46) University of York

The hadron physics group at York uses intense electromagnetic beams to address fundamental questions in physics and astrophysics at distance scales ranging from the quark level, through nuclei to neutron stars. The group's programme is carried out at electromagnetic beam facilities such as the Thomas Jefferson National Laboratory (JLAB) in the USA, the MAMI-C microtron facility in Germany. The group is also helping to develop technologies for the future Electron-ion collider (EIC) to be hosted at Brookhaven National Lab.

The intensities and beam energies achievable at these next generation facilities create exciting and new opportunities to elucidate the properties of strongly interacting matter, from the scale of nuclei down to the scale of their nucleon and quark components. The group develops state-of-the-art detector systems employed at overseas laboratories. It constructed the fast timing hodoscope, which operates near to the beamline with the CLAS12 experiment at Jefferson Laboratory, particle identification detector systems and nucleon spin polarimeters at MAMI. The group has an active programme in developing new technologies for nuclear spin polarised targets and detectors. Its expertise in detection technologies, readout and simulation has led to spin-offs in medical and applied physics, including the current programme in quantum-entangled PET medical imaging.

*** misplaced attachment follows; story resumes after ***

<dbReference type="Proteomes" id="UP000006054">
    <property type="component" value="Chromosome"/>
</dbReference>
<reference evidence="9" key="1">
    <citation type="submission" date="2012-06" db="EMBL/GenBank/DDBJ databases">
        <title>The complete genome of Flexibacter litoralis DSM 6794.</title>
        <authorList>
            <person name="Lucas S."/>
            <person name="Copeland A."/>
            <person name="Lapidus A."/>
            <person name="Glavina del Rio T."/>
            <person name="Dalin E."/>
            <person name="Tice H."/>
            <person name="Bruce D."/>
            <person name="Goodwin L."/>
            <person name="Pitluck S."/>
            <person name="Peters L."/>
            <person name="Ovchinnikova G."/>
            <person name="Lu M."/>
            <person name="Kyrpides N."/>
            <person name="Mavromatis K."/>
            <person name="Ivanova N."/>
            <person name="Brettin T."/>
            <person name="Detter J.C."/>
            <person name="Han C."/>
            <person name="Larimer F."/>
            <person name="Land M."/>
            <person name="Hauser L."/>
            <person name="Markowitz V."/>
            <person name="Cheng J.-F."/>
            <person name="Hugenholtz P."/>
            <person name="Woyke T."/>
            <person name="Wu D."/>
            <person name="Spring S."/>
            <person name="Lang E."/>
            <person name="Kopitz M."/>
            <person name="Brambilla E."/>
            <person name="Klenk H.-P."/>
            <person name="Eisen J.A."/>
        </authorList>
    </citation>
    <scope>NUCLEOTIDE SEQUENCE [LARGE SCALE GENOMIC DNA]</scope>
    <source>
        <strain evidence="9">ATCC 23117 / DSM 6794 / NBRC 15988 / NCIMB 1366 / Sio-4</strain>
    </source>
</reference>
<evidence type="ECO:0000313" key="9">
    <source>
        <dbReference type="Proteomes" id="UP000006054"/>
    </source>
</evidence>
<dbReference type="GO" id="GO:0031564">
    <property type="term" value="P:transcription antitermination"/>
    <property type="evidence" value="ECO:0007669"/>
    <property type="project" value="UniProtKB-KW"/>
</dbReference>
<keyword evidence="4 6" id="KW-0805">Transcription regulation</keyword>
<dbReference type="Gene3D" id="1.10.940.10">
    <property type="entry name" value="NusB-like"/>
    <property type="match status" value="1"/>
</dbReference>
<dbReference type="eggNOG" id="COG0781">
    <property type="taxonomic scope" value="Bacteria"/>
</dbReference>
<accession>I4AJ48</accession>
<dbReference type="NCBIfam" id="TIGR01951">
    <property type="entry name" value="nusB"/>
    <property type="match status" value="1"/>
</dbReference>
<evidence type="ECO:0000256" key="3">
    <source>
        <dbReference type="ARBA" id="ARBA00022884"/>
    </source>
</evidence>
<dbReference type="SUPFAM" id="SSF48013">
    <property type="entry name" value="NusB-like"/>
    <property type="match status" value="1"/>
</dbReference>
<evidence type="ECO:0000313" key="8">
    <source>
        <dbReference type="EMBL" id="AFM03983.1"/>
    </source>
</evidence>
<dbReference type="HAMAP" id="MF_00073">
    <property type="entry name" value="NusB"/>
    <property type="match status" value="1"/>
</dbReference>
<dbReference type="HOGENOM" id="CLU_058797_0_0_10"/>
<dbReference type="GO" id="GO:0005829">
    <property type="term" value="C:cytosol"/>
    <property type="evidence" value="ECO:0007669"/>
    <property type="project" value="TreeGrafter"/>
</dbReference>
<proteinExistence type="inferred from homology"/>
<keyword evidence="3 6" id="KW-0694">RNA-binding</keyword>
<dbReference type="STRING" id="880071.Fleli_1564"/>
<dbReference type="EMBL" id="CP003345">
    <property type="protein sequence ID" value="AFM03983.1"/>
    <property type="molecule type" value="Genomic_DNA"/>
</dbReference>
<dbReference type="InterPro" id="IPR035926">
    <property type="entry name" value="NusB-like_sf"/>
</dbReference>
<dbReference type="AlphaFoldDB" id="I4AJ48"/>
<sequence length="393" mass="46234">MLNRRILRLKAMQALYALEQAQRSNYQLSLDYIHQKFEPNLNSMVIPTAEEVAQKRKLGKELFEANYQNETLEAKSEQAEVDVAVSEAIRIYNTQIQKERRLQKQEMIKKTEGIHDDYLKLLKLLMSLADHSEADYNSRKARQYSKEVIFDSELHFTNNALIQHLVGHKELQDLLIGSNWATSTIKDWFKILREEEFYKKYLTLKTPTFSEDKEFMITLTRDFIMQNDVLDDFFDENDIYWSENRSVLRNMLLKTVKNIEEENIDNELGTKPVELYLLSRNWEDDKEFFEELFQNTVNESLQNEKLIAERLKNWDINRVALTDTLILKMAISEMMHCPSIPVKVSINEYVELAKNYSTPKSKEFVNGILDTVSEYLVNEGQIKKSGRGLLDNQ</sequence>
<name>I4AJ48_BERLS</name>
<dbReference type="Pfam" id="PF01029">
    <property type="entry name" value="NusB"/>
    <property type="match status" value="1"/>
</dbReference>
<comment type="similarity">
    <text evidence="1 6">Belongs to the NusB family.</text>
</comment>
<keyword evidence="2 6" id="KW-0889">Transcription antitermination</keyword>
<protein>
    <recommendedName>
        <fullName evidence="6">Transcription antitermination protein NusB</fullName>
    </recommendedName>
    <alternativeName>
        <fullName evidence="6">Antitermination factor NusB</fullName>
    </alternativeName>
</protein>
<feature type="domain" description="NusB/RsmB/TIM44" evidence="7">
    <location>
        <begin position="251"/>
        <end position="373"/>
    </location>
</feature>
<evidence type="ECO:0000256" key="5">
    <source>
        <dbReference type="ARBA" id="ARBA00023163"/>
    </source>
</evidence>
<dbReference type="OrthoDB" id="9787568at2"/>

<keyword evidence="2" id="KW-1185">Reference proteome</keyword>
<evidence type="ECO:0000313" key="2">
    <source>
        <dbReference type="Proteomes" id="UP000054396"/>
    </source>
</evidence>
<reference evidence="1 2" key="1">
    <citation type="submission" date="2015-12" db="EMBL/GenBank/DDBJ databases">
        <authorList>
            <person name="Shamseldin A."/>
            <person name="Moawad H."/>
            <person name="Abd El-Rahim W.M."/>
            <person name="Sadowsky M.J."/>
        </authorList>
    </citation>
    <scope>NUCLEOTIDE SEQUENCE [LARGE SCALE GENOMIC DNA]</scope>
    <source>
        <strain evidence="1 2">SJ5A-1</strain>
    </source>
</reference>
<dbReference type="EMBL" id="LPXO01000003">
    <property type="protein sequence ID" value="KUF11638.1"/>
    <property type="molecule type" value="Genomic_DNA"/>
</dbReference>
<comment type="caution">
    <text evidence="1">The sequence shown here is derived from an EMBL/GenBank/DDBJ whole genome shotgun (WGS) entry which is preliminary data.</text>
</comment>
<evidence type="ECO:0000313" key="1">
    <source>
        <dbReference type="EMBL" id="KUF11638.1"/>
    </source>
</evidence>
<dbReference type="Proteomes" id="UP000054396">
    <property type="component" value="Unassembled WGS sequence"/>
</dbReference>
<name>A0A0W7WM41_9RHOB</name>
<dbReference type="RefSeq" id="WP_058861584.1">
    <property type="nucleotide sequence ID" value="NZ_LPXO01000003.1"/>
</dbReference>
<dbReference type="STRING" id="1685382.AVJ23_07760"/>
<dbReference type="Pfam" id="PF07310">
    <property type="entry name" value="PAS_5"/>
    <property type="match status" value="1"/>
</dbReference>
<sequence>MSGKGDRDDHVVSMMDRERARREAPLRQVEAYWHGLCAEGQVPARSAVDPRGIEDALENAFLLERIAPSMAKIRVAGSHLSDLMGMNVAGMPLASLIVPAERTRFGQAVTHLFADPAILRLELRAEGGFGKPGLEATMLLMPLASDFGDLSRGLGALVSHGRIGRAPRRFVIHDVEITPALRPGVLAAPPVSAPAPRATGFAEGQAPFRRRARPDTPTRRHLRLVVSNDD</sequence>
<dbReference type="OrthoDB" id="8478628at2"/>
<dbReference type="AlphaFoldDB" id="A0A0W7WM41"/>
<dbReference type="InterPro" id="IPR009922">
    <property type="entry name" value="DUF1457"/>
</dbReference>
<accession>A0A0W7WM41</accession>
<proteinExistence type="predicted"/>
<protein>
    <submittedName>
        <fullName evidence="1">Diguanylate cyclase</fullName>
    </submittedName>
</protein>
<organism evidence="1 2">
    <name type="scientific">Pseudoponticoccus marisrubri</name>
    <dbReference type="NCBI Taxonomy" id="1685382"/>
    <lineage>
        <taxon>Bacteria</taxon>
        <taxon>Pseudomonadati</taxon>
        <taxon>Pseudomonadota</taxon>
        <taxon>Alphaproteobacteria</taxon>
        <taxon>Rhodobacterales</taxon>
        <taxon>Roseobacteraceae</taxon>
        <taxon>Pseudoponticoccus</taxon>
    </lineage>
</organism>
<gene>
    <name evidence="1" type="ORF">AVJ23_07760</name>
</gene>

Dr. Daniel Watts will be the main researcher involved in the project. Dr. Watts leads the hadron physics

research theme within the nuclear physics group at University of York.

University of York has specific roles in JRA7- HaSP.

EC funds in JRA7- HaSP.



15 June 2022


  This project has received funding from the European Union’s Horizon 2020 research and innovation programme under grant agreement No 824093
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